A Walk with Wild Edric
At the start of the Easter break I went for a walk up a thing with my mate Dan, because that's what English teachers do when they're off duty. The particular thing in question was the Stiperstones - a ten-kay long ridge of granite outcroppings which look like the fossilised spine of some gigantic dinosaur.
It's quite, quite mad.
Each of the outcrops has a name, obviously - Shepherd's Rock, the Devil's Chair, Manstone Rock, Cranberry Rock, Nipstone Rock, and finally (and presumably because they'd run out names for rocks by then), just The Rock. That photo is of me on the Devil's Chair. Not so much Wild Edric as Reasonably-Mild-If-Placated-With-Doombar-And-Chocolate-Buttons Skippy. Sorry GoT fans, but it makes the Iron Throne look like the naughty chair we used to have at the bottom of the stairs when my girls were toddlers.
I've only got wikipedia to go on for this (I've tried to verify it, but don't have time to get a Geology degree), but apparently during the last Ice Age it was the only thing visible in the area which stood out above the glaciers. It's THAT hard. And even though the day we were there was uncharacteristically not pissing with rain, we could literally go from being completely sheltered to being in the teeth of a howling, bitter gale in the space of a single footstep. You can easily understand why the surrounding area is riddled with stone circles and burial mounds - it's an unearthly, inhuman place.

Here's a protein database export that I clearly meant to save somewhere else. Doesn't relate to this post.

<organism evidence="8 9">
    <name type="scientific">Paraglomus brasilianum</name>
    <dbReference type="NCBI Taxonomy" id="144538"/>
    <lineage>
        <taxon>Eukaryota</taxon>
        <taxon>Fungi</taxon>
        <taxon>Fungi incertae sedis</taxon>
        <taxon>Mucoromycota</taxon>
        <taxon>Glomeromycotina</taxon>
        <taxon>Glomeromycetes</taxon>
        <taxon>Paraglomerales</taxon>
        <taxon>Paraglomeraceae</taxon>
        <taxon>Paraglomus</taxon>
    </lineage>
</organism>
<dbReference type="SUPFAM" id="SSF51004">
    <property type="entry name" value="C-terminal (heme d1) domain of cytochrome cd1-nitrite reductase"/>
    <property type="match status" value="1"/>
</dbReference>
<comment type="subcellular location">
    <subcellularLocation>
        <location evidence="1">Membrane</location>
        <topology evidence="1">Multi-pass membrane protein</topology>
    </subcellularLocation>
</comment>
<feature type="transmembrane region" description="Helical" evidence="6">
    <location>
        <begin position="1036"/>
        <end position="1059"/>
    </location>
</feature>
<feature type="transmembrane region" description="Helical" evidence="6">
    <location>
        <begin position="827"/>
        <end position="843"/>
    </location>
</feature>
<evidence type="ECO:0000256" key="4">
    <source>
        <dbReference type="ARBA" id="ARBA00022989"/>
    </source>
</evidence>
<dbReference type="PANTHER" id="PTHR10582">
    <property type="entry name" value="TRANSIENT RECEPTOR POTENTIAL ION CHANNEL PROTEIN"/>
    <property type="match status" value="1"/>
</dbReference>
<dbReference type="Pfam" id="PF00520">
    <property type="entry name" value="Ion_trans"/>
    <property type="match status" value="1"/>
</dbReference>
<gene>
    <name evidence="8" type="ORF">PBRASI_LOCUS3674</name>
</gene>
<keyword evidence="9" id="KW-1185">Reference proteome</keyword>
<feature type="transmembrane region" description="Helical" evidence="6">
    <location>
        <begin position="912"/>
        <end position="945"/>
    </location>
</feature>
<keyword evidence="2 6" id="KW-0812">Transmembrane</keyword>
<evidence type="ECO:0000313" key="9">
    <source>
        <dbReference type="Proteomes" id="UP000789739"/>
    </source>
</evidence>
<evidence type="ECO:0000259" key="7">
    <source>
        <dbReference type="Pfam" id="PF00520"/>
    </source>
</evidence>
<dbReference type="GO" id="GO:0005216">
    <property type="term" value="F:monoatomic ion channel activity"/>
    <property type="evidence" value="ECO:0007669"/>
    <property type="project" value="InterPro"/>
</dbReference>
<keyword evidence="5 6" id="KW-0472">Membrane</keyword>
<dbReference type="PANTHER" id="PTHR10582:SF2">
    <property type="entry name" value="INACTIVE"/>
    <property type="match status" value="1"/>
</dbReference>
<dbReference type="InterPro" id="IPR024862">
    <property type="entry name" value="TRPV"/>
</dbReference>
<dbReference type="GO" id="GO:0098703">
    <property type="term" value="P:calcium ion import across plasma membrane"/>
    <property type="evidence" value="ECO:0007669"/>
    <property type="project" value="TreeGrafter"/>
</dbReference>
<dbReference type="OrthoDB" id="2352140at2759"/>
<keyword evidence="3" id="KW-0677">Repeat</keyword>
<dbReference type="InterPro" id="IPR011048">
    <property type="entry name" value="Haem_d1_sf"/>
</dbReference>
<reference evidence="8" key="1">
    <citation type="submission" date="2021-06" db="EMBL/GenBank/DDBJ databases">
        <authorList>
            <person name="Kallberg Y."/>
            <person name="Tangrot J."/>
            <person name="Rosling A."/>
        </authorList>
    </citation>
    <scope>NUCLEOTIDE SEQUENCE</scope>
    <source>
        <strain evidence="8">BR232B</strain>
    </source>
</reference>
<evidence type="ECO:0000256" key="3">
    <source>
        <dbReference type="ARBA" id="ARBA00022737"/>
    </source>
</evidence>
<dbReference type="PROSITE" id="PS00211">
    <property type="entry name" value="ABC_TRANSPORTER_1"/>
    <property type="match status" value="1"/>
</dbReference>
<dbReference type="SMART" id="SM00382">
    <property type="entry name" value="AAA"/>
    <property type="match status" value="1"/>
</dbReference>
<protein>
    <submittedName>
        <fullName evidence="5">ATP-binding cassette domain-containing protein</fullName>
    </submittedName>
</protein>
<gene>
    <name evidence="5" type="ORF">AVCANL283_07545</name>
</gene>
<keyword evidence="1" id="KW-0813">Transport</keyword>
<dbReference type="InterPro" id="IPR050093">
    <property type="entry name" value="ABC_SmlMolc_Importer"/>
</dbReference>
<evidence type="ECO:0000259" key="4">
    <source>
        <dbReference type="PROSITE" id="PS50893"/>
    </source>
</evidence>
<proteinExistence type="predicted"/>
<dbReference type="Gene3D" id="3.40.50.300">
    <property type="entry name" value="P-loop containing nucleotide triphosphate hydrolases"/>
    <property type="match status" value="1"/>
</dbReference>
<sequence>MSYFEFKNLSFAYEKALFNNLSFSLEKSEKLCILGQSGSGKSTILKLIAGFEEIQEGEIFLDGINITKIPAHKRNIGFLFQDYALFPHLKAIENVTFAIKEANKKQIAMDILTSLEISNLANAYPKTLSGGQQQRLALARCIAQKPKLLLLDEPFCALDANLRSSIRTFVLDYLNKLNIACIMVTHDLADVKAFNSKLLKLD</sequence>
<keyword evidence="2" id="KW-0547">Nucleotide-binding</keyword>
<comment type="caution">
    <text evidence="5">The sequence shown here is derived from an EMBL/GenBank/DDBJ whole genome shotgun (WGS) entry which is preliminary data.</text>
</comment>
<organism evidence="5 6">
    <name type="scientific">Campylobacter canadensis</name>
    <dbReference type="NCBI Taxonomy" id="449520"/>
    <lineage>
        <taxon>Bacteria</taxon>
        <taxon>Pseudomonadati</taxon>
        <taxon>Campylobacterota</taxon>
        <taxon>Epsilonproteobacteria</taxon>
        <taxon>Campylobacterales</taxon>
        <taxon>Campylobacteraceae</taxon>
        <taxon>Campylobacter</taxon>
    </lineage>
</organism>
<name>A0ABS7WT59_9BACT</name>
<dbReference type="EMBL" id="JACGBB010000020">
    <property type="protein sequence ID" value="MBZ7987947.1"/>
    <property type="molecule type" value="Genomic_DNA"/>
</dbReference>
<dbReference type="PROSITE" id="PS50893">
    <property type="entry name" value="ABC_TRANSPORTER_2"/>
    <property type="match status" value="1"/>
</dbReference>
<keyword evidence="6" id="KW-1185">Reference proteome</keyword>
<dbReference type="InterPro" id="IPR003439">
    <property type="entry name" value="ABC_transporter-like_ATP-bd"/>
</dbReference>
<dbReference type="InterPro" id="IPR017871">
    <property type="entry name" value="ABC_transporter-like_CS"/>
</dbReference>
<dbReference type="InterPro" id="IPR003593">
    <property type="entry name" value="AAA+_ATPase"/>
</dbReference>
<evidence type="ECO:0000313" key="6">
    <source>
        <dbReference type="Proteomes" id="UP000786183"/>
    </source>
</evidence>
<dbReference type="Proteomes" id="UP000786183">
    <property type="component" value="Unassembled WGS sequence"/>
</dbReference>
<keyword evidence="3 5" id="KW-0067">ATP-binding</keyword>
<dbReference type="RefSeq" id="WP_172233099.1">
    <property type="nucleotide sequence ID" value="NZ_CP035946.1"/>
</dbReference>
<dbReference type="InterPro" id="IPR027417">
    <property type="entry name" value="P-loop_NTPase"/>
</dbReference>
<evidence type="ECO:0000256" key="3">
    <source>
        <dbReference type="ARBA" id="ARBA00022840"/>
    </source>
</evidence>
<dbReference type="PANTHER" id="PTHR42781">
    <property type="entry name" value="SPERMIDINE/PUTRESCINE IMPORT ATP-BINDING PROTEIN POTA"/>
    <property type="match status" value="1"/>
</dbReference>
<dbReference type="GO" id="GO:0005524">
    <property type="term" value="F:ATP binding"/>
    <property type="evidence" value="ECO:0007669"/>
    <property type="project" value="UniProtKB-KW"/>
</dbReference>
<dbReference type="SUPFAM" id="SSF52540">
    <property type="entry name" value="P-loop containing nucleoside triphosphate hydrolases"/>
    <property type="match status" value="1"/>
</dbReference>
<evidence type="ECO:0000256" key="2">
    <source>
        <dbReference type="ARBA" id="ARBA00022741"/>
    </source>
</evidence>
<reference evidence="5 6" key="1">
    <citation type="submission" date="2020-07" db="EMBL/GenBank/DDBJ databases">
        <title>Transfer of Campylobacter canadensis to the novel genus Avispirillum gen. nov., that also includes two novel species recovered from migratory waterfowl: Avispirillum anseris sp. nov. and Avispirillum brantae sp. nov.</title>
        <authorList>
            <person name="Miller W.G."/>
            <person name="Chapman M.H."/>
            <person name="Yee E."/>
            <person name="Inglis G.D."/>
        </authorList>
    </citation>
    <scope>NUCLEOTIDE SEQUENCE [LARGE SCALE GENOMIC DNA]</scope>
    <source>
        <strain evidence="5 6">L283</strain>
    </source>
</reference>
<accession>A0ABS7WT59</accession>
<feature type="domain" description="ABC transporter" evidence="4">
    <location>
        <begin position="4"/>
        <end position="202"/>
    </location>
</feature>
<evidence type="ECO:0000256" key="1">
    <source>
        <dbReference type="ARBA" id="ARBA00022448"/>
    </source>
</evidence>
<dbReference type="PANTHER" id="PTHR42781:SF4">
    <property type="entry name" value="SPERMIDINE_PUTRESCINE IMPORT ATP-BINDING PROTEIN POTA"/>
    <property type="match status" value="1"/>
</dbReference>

But I love me a bit of local folklore, so my nerd-bone was tickled to find out that it is the haunt of Wild Edric - or Eadric Cild, or Eadric Silvaticus, depending on what you read. He was a rich and powerful Saxon thegn until the Normans kicked off; led a couple of unsuccessful rebellions and got himself a reputation for being a bit of a troublemaker. His 'wild' moniker came about either as a derivation of his status as a landowner and forester, or (and this is the more colourful version and thus almost certainly untrue), because he and his men preferred to sleep in tents rather than houses on the grounds that they didn't want to be softened up when it came to fighting them posh southern French bastards.
Frankly, I'm surprised Nigel Farage hasn't taken him up as poster boy for the glorious UKIP crusade. But then there was the whole surrendering thing and ending up helping William the Conqueror to invade Scotland, so maybe not.
More interesting is Edric's mythogenesis into a proto-Robin Hood figurehead of rebellion centuries before the earliest iteration of that particular hero, even incorporating Arthurian elements in the stories which say how he took the Lady Godda as his Faerie wife, and how they led the Wild Hunt together until she left him for his crimes against her kin, and how he now wanders forever in the twilight realm between the Faerie world and our world, until such time as the land has need of him whereupon he will return to the Stiperstones.
Just like the land itself, legends are always much older than you think.
I am SO using this in the next book.
Couple of related links for you in case you're interested in following up any of the literary connections:
Mary Webb's 'The Golden Arrow'
Malcolm Saville's 'Lone Pine' series of children's stories.
A bit of D H Lawrence, just for laughs.